The Antidote

Gen. 3:16(b) “Your desire will be for your husband and he shall rule over you.”

Observation: Eve comes now before her Creator to receive sentence for her sin. He has already told her that pain in childbearing would be greatly increased; now He addresses the pride and independence from Adam that gave rise to her sin in the first place: “Your desire will be for your husband and he will rule over you.”

Application: Upon surface reading, does the thought of a woman desiring her husband seem an odd thing to think of as punishment?  Doesn’t marital intimacy improve when wife desires husband, and improve further still when he acts as a nurturing, tender covering? Yet God clearly intends to bring Eve to a degree of subjection she was never designed for. How am I to understand this?

My first error is to buy into the cultural idea that these (pain in childbirth and desire for husband) are curses laid upon Eve. Curses are universally intended to bring ruin whether administered by God (think of the withered fig tree), or by a tribal witch doctor. God’s disciplines, though, always have as their purpose repentance and restoration of things to their original condition.

So what was the original condition? Adam and Eve were originally created to have equal standing before God. They were made to be interdependent with one another (1 Cor 11:11-12), yet each was to receive their richest nourishment from their heavenly Father. God greatly increased Eve’s desire for her husband as a discipline designed to produce an ever-heightened longing for the Father; after all, the man she so desires was never designed to meet all her needs. Her problem is further magnified by Adam’s failure (and mine) to be freed from the fleshly tendency to dominate and control.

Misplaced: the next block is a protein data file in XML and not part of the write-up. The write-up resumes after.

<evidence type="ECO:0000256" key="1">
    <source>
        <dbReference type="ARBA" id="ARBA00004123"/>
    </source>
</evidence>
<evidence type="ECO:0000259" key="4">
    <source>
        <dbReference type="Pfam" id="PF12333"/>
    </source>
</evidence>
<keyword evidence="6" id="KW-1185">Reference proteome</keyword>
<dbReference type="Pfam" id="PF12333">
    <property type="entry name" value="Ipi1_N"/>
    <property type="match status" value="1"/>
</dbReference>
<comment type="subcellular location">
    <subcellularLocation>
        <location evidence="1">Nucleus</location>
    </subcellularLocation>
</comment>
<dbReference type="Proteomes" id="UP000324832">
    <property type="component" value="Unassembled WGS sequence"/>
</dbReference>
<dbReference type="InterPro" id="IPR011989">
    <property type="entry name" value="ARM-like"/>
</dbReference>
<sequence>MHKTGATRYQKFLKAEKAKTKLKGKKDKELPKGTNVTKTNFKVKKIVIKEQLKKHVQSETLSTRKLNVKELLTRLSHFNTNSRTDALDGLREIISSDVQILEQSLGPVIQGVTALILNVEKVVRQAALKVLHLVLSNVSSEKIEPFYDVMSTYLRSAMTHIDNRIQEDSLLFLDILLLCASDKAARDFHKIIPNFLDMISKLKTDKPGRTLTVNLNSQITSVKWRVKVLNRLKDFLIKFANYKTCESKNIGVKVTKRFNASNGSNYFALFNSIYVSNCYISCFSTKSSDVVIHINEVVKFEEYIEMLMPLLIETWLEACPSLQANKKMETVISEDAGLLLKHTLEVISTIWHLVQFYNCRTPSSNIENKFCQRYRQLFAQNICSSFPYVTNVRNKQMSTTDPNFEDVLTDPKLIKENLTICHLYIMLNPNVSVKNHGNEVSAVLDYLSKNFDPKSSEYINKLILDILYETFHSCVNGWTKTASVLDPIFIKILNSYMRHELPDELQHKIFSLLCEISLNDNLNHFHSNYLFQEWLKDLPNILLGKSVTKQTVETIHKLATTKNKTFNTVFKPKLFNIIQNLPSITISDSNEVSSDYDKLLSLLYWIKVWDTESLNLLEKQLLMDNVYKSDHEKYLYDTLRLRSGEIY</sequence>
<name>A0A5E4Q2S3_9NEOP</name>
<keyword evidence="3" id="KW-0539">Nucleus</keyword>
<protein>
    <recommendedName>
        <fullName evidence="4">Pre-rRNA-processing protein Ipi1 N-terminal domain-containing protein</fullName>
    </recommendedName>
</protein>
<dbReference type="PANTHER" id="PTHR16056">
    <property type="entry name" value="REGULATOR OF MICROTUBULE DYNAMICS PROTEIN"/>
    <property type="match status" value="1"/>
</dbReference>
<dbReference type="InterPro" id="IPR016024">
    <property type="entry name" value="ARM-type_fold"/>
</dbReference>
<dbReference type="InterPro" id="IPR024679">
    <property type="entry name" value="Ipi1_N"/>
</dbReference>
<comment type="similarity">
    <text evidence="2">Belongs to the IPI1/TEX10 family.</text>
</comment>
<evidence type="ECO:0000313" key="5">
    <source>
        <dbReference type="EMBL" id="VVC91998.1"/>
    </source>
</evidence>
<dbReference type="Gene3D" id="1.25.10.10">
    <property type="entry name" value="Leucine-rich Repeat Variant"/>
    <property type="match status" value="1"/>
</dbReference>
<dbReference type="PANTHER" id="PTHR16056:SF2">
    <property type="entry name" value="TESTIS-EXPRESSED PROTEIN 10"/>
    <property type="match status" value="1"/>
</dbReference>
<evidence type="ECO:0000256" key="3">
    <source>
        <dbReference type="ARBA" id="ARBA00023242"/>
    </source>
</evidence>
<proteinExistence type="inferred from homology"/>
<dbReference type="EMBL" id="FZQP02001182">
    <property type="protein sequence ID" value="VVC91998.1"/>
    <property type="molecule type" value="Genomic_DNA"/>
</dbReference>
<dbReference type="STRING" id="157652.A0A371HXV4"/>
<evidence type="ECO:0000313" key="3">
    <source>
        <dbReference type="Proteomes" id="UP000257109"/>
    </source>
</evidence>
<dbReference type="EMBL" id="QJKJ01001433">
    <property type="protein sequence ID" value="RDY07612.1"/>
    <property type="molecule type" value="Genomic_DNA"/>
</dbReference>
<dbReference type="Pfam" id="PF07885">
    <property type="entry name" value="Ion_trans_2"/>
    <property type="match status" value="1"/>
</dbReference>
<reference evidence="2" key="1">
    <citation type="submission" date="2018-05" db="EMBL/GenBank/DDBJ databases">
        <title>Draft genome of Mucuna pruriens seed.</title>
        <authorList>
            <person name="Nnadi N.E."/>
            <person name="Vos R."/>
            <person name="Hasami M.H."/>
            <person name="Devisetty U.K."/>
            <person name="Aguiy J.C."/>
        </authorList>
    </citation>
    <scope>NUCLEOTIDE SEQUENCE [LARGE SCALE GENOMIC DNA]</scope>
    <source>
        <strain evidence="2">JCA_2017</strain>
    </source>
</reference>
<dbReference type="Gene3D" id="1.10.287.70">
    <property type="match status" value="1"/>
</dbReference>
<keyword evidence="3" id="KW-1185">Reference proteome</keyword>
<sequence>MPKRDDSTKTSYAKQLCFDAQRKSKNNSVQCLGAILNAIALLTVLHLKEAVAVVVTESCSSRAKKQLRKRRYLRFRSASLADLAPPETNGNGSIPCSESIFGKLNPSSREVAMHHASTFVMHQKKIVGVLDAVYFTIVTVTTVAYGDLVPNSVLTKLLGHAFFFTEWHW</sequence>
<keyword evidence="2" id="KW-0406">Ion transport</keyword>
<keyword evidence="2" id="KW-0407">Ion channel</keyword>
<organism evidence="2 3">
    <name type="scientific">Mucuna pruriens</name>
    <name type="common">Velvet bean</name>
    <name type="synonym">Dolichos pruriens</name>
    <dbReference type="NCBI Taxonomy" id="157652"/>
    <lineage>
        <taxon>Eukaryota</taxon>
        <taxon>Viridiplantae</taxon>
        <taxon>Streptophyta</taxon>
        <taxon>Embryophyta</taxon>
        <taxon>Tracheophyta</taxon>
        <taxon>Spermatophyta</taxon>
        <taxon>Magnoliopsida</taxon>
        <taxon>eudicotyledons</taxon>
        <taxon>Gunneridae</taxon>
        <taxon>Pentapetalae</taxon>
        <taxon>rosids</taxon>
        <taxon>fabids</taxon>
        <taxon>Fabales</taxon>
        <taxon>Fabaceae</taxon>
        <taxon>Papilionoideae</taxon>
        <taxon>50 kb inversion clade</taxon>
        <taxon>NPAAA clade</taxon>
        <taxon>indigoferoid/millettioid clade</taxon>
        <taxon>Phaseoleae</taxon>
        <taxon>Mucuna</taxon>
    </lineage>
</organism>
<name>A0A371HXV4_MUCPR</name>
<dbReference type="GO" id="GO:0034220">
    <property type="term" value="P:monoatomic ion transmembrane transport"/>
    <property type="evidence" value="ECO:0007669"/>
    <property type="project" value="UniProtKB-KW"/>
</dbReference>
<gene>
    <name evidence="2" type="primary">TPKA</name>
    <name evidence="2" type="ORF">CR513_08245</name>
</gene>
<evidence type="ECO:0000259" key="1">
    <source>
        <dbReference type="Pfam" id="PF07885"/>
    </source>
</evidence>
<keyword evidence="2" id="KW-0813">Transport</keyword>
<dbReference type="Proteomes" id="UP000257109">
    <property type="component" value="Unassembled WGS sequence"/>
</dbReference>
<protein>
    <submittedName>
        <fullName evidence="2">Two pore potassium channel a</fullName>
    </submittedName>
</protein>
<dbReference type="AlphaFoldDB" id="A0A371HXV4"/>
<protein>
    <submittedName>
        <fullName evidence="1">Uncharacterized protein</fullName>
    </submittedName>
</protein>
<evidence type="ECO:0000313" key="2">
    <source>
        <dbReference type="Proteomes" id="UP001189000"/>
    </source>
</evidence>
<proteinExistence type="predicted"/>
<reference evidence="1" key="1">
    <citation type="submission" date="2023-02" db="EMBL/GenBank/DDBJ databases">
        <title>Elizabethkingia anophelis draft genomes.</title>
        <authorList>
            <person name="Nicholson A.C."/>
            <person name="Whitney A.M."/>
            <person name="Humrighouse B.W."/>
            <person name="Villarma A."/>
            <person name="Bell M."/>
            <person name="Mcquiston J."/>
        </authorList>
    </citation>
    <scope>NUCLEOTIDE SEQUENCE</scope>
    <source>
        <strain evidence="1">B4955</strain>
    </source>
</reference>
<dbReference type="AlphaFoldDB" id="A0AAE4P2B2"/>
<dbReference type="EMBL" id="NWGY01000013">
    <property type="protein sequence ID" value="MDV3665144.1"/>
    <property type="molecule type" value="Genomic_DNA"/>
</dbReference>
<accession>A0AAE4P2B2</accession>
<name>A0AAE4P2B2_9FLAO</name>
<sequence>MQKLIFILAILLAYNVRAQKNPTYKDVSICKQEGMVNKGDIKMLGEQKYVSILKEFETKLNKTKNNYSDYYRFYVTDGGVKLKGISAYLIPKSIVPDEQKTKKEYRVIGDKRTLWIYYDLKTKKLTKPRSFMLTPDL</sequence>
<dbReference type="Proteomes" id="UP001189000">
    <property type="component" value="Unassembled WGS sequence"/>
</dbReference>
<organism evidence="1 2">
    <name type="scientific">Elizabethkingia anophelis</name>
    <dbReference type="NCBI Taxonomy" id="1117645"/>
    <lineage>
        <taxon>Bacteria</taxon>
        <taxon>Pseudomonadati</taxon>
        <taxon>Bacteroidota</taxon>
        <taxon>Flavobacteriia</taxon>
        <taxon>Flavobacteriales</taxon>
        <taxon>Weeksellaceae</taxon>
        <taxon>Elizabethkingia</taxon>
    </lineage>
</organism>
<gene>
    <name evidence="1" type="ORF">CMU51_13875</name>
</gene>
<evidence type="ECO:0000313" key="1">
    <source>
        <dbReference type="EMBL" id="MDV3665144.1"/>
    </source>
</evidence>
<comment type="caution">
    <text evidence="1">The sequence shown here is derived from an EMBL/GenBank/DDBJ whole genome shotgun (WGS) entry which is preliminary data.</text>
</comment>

So both an imperious husband, and a wife whether domineering or slavishly dependent, each in their own way thwarts disciplines designed by God. The result is, disciplines are turned into curses by my own choice to continue in exaggerated independence from God first manifest in the garden.

This sickness seems to naturally infect all my relationships. Where shall I go for an antidote? Is immunity available? Am I wrong to be hopeful through God’s disciplines, or must I be forever ruined as though under a curse? Peter’s first chapter provides this assurance: “In His great mercy He has given us new birth into a living hope; though now for a little while you may have had to suffer grief in all kinds of trials, these have come so your faith may result in praise, glory and honor when Jesus Christ is revealed.”

Prayer: Tenderize my heart, Lord, first toward You, then toward those I love. Restore Your order to my relationships, in Jesus’ name.

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